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Urostomy Association

Support and information for people with, or considering, a urinary diversion

Support for you

Support for you

  • This photograph is of two women talking. It is the header image for the 'one to one support' page on the Urostomy Association's website

    One to one support

    Having a urinary diversion can be daunting, but our trained volunteers can provide reassuring, confidential one to one support, by telephone, face-to-face or through our branches and groups. All our volunteers are urostomates themselves, so can understand your concerns.

  • This is a photo of two people sitting in a cafe looking at a notebook. It is the header image for the FAQs page on the Urostomy Association's website.

    Frequently asked questions

    If you’re facing, or living with a urinary diversion, you’ve probably got lots of questions. Do check out our FAQs and see if we can help.

  • This is a photo of a woman looking at a laptop. It is the header image for the Urostomy Association's page on webinars.

    ‘Meet the experts’ webinars

    Whether you’re considering or already have a urinary diversion, you may have questions about how this might affect your life. We’ve been designing a series of webinars to explore some of the most common topics.

  • This is a photo of a string of people cut out of paper. It is the header image for the 'local support' page on the Urostomy Association's website.

    Local support

    In some areas of the UK, local groups offer mutual support and information. These groups have a range of in-person and online meetings.

  • This photo is of someone holding a mobile phone. It is the header image on the 'Helpline' page of the Urostomy Association's website

    Helpline

    It’s not unusual to feel anxious when you have, or are facing, a urinary diversion. And it isn’t always easy to talk to family and friends. But don’t worry, you can call our helpline for support, advice and help.

  • This photo is of a couple looking at the mobile phone. It is the header image of the Urostomy Association's web page describing its 'Urostomy Association Help and Support' Facebook group

    Facebook group

    Why not join our Urostomy Association Help and Support Group? It is a supportive community for people living with a urinary diversion or preparing for their surgery. Family members and carers will also find it a helpful.

  • This photograph is of 'The Journal', the Urostomy Association's magazine

    The Journal

    Packed with real life stories, advice, support, top tips and much more, The Journal is written exclusively for people living with, or facing, a urinary diversion. It is published three times a year and available digitally or through your door.

  • This photo is of a notepad with the word 'events' written on it. It is the header image for page on the Urostomy Association's website which describes the events which urostomates might like to attend

    Attend an event

    You may like getting together to share tips and experiences. Knowing that others understand what life is like with a urinary diversion can be empowering. On our events page you can see what’s being organised by our groups, branches, suppliers and others.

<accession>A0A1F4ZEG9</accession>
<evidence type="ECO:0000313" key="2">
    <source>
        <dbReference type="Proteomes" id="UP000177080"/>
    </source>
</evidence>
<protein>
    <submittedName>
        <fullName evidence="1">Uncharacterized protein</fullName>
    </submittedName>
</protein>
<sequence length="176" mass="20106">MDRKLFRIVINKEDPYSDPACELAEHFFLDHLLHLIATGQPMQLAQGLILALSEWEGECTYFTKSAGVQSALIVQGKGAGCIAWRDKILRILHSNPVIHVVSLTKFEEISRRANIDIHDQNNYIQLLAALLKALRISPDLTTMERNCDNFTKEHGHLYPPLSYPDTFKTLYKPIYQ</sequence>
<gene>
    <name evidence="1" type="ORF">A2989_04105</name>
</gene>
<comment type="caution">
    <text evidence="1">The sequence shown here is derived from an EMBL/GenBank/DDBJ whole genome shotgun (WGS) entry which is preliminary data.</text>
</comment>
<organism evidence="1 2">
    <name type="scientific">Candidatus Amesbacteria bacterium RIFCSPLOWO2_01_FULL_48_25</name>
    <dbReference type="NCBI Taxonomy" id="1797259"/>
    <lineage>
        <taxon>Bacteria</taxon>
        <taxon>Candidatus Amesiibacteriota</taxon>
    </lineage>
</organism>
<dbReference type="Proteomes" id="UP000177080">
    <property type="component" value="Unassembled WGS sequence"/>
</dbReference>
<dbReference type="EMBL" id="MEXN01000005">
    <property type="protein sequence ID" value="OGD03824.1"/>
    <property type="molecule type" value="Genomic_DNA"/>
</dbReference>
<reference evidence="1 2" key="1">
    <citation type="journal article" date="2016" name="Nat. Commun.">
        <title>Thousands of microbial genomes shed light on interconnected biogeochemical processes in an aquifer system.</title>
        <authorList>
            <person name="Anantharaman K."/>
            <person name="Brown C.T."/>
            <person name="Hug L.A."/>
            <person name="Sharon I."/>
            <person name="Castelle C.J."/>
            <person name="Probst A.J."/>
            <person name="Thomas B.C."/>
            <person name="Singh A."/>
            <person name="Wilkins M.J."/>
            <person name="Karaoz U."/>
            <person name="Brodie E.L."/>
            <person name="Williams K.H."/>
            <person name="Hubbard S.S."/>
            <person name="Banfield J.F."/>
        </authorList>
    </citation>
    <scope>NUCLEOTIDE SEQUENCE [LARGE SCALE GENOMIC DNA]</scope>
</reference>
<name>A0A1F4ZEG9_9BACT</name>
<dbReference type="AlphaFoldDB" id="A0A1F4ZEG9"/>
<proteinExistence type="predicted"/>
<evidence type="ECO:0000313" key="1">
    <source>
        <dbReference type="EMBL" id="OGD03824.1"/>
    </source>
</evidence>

The urostomy blog

  • This is a photo of Lydia Makaroff, CEO of Fight Bladder Cancer. It is the header image for a guest blog on the Urostomy Association's website entitled 'Improving information and support for people with urostomies'

    Improving information and support for people with urostomies

    Research from Fight Bladder Cancer sheds light on significant gaps in patient education, particularly regarding the impact of urinary diversions on sexual health. In this guest blog, Dr Lydia Makaroff, shares some of the research findings.

  • This is a photograph of Linda Trill. She is author of the 'Cruising with a urostomy' blog on the Urostomy Association website.

    Cruising with a urostomy

    Linda had a cystectomy in October 2023. In her blog, Linda shares how she and her husband were determined to celebrate their 60th wedding anniversary with a Rhine river cruise which involved a hotel stay, plane travel and eight nights on the boat. It was a packing challenge!

  • This is a photo of liquid that is a cloudy purple. It is the header image for the 'What is purple urinary bag syndrome' article on the Urostomy Association's website

    Purple urinary bag syndrome

    If you wake up one morning and find that the urine in your catheter or night drainage bag has suddenly turned purple it can be very alarming. In this blog, Katie Sainsbury explores the possible causes, treatments and preventions.

  • This is a photo of John Cunningham who, along with his wife Wendy, is undertaking the Land's End to John O-Groats challenge, despite having two stomas. It is the header image for his blog on the Urostomy Association website.

    Walk of hope and gratitude

    John Cunningham has not only a urostomy but a colostomy too. Now he and his wife, Wendy, are embarking on the Land’s End to John O’Groats challenge to show there can be life after cancer and that you can still achieve your goals, even living with two stomas.

  • This is a photo of a couple asleep in bed. It is the lead image for a blog entitled 'Managing night drainage: your questions answered'. It features on the Urostomy Association website